12. You’re not done upon submission! The submission team may mistakenly think once the submission is complete, they’re done. Regulatory authorities routinely have questions that need to be addressed promptly after submission. The submission team should identify potential questions with accompanying responses and conduct a risk assessment with potential mitigation actions that can be invoked, if needed, once questions are received. In parallel, the program team needs to adequately prepare for pre-approval site inspections. 

13. Post-approval work can be time consuming: Even after a product is approved and goes to market, the company may need to meet post-marketing requirements. Regulatory authorities are placing increased importance on post-market surveillance and vigilance. Companies may have heightened data requirements for conducting trend analyses to identify potential issues with the product post approval. After submission, companies need sufficient resources to address post-approval follow-up requirements and manage tight response timelines for inquiries from regulatory authorities.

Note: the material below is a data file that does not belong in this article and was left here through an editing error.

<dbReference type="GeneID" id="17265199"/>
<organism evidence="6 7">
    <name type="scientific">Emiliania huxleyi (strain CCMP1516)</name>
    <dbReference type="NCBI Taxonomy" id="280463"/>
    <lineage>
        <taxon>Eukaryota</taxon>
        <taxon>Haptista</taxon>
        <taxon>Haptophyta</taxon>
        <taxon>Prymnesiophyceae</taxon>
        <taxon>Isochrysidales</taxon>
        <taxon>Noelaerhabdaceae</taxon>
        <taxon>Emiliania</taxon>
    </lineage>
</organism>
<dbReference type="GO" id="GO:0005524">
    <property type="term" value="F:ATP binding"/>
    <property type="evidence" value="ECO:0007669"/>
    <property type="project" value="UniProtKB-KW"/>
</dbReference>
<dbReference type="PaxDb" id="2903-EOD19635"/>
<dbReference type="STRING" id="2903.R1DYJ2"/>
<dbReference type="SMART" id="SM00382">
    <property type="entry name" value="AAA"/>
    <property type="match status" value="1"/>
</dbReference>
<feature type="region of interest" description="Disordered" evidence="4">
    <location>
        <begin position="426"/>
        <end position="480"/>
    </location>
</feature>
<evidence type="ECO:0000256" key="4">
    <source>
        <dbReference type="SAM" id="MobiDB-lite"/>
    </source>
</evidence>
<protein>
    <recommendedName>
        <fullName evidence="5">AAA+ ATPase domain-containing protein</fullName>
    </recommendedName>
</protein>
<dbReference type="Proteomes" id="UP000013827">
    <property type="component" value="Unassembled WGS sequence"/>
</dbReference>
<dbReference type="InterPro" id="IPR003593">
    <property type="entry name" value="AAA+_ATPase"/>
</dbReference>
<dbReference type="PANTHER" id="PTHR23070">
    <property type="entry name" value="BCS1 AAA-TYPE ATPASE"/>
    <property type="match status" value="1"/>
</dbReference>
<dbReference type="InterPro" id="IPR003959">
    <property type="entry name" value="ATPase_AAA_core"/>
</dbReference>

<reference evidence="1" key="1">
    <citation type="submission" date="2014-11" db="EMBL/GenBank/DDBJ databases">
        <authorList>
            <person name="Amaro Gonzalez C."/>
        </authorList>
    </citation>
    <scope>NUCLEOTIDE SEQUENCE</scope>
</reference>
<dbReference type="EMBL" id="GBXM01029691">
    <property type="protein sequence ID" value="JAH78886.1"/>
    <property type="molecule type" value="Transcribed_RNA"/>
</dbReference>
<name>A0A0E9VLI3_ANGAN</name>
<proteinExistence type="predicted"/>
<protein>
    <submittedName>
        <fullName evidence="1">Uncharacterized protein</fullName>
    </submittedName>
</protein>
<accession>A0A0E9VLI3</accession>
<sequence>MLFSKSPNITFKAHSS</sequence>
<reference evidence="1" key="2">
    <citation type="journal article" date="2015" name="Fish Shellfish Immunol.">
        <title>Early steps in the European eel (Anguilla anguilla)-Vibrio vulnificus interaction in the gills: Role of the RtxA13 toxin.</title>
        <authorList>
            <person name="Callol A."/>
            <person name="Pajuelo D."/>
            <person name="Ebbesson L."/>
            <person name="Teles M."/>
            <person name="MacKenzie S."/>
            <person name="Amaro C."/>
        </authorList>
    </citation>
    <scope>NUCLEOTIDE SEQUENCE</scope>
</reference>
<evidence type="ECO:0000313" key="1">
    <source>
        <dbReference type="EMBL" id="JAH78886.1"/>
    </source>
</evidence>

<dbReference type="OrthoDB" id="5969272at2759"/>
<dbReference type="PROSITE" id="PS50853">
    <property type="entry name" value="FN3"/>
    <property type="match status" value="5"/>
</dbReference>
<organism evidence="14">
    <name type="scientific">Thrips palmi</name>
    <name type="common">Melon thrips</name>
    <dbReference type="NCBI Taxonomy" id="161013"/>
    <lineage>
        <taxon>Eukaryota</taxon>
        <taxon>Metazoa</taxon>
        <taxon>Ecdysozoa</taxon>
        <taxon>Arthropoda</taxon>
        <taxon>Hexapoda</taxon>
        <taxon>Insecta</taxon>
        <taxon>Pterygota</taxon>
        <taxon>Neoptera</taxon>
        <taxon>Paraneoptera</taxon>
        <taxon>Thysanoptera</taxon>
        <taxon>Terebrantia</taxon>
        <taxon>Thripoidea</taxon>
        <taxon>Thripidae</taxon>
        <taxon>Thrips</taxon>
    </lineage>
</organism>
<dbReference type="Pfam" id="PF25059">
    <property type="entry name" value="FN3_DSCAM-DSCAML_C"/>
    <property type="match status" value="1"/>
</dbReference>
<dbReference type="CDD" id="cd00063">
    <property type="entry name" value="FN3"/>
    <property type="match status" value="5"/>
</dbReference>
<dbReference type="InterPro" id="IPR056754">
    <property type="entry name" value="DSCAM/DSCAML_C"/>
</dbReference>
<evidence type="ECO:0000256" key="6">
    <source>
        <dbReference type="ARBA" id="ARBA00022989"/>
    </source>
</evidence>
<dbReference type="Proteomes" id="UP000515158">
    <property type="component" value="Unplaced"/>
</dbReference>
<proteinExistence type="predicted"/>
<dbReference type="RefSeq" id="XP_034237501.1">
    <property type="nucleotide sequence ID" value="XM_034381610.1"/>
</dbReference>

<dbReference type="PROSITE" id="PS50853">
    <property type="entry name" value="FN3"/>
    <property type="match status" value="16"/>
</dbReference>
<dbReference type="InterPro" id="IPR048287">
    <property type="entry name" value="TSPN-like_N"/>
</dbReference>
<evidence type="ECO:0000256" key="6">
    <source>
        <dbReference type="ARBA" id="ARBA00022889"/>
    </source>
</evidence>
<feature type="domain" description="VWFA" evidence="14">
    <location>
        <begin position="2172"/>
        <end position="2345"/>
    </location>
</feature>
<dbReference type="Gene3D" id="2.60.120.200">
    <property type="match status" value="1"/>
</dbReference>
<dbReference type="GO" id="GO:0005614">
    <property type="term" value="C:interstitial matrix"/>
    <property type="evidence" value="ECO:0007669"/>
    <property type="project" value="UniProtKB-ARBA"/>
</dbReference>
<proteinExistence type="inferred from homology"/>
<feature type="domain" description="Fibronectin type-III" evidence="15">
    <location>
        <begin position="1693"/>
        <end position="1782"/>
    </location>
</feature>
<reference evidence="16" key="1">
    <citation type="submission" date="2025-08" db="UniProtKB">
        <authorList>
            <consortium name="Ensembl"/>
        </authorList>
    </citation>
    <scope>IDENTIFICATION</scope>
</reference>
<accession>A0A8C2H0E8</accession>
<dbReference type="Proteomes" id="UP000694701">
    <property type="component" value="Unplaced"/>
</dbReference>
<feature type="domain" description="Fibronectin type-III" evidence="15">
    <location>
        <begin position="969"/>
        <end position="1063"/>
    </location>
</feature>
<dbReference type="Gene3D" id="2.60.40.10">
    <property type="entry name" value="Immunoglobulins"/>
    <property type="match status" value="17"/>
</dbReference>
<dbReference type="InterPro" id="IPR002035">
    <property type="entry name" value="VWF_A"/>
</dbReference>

Developing a regulated product suitable for commercialization is expensive and time consuming. Don’t underestimate the importance of initiating the submission planning process before starting studies that provide key data to support product approval and prevent rework down the road. Delivery of a high-quality, on-time submission that meets regulatory requirements, stakeholders’ interests, and company expectations demands excellent strategic and tactical planning and the focus of a dedicated and experienced regulatory submissions project manager. A successful submission resulting in product approval achieves the ultimate goal of benefiting patients by improving quality of life or potentially saving lives.